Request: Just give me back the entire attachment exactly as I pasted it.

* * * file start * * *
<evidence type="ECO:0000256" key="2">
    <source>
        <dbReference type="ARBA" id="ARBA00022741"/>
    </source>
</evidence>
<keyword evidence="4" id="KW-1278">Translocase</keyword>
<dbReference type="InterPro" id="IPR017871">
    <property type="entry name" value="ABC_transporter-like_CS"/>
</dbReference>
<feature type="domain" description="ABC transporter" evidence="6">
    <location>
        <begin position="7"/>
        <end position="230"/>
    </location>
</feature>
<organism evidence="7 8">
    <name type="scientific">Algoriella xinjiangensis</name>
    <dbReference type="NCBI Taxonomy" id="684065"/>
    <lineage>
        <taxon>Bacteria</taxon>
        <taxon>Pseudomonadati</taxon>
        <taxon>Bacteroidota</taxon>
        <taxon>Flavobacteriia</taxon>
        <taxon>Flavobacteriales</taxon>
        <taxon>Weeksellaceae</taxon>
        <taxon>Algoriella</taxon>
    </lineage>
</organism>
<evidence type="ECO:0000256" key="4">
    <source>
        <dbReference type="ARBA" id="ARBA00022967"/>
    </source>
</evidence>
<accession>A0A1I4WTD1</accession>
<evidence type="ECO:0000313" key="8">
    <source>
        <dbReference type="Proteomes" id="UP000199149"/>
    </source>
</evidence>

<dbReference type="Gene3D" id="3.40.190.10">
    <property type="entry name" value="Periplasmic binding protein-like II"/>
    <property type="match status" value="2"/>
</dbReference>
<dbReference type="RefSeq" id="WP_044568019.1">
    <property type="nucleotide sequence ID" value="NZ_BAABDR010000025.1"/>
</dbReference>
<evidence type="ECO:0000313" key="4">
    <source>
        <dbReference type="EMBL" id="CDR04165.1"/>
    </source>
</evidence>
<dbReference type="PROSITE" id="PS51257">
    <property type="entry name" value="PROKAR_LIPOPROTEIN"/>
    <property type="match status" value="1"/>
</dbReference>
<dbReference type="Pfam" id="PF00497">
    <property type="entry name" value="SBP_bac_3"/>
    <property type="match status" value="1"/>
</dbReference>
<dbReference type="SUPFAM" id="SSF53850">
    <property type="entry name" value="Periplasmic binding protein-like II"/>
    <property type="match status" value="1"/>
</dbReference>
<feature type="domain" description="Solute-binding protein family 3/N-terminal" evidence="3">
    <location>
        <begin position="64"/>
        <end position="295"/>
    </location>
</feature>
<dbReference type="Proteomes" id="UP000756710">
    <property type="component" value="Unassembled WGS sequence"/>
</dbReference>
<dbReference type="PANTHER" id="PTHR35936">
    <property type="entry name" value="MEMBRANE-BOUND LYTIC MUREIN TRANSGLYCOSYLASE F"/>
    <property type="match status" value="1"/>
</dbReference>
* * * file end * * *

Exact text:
<evidence type="ECO:0000256" key="2">
    <source>
        <dbReference type="ARBA" id="ARBA00022741"/>
    </source>
</evidence>
<keyword evidence="4" id="KW-1278">Translocase</keyword>
<dbReference type="InterPro" id="IPR017871">
    <property type="entry name" value="ABC_transporter-like_CS"/>
</dbReference>
<feature type="domain" description="ABC transporter" evidence="6">
    <location>
        <begin position="7"/>
        <end position="230"/>
    </location>
</feature>
<organism evidence="7 8">
    <name type="scientific">Algoriella xinjiangensis</name>
    <dbReference type="NCBI Taxonomy" id="684065"/>
    <lineage>
        <taxon>Bacteria</taxon>
        <taxon>Pseudomonadati</taxon>
        <taxon>Bacteroidota</taxon>
        <taxon>Flavobacteriia</taxon>
        <taxon>Flavobacteriales</taxon>
        <taxon>Weeksellaceae</taxon>
        <taxon>Algoriella</taxon>
    </lineage>
</organism>
<evidence type="ECO:0000256" key="4">
    <source>
        <dbReference type="ARBA" id="ARBA00022967"/>
    </source>
</evidence>
<accession>A0A1I4WTD1</accession>
<evidence type="ECO:0000313" key="8">
    <source>
        <dbReference type="Proteomes" id="UP000199149"/>
    </source>
</evidence>

<dbReference type="Gene3D" id="3.40.190.10">
    <property type="entry name" value="Periplasmic binding protein-like II"/>
    <property type="match status" value="2"/>
</dbReference>
<dbReference type="RefSeq" id="WP_044568019.1">
    <property type="nucleotide sequence ID" value="NZ_BAABDR010000025.1"/>
</dbReference>
<evidence type="ECO:0000313" key="4">
    <source>
        <dbReference type="EMBL" id="CDR04165.1"/>
    </source>
</evidence>
<dbReference type="PROSITE" id="PS51257">
    <property type="entry name" value="PROKAR_LIPOPROTEIN"/>
    <property type="match status" value="1"/>
</dbReference>
<dbReference type="Pfam" id="PF00497">
    <property type="entry name" value="SBP_bac_3"/>
    <property type="match status" value="1"/>
</dbReference>
<dbReference type="SUPFAM" id="SSF53850">
    <property type="entry name" value="Periplasmic binding protein-like II"/>
    <property type="match status" value="1"/>
</dbReference>
<feature type="domain" description="Solute-binding protein family 3/N-terminal" evidence="3">
    <location>
        <begin position="64"/>
        <end position="295"/>
    </location>
</feature>
<dbReference type="Proteomes" id="UP000756710">
    <property type="component" value="Unassembled WGS sequence"/>
</dbReference>
<dbReference type="PANTHER" id="PTHR35936">
    <property type="entry name" value="MEMBRANE-BOUND LYTIC MUREIN TRANSGLYCOSYLASE F"/>
    <property type="match status" value="1"/>
</dbReference>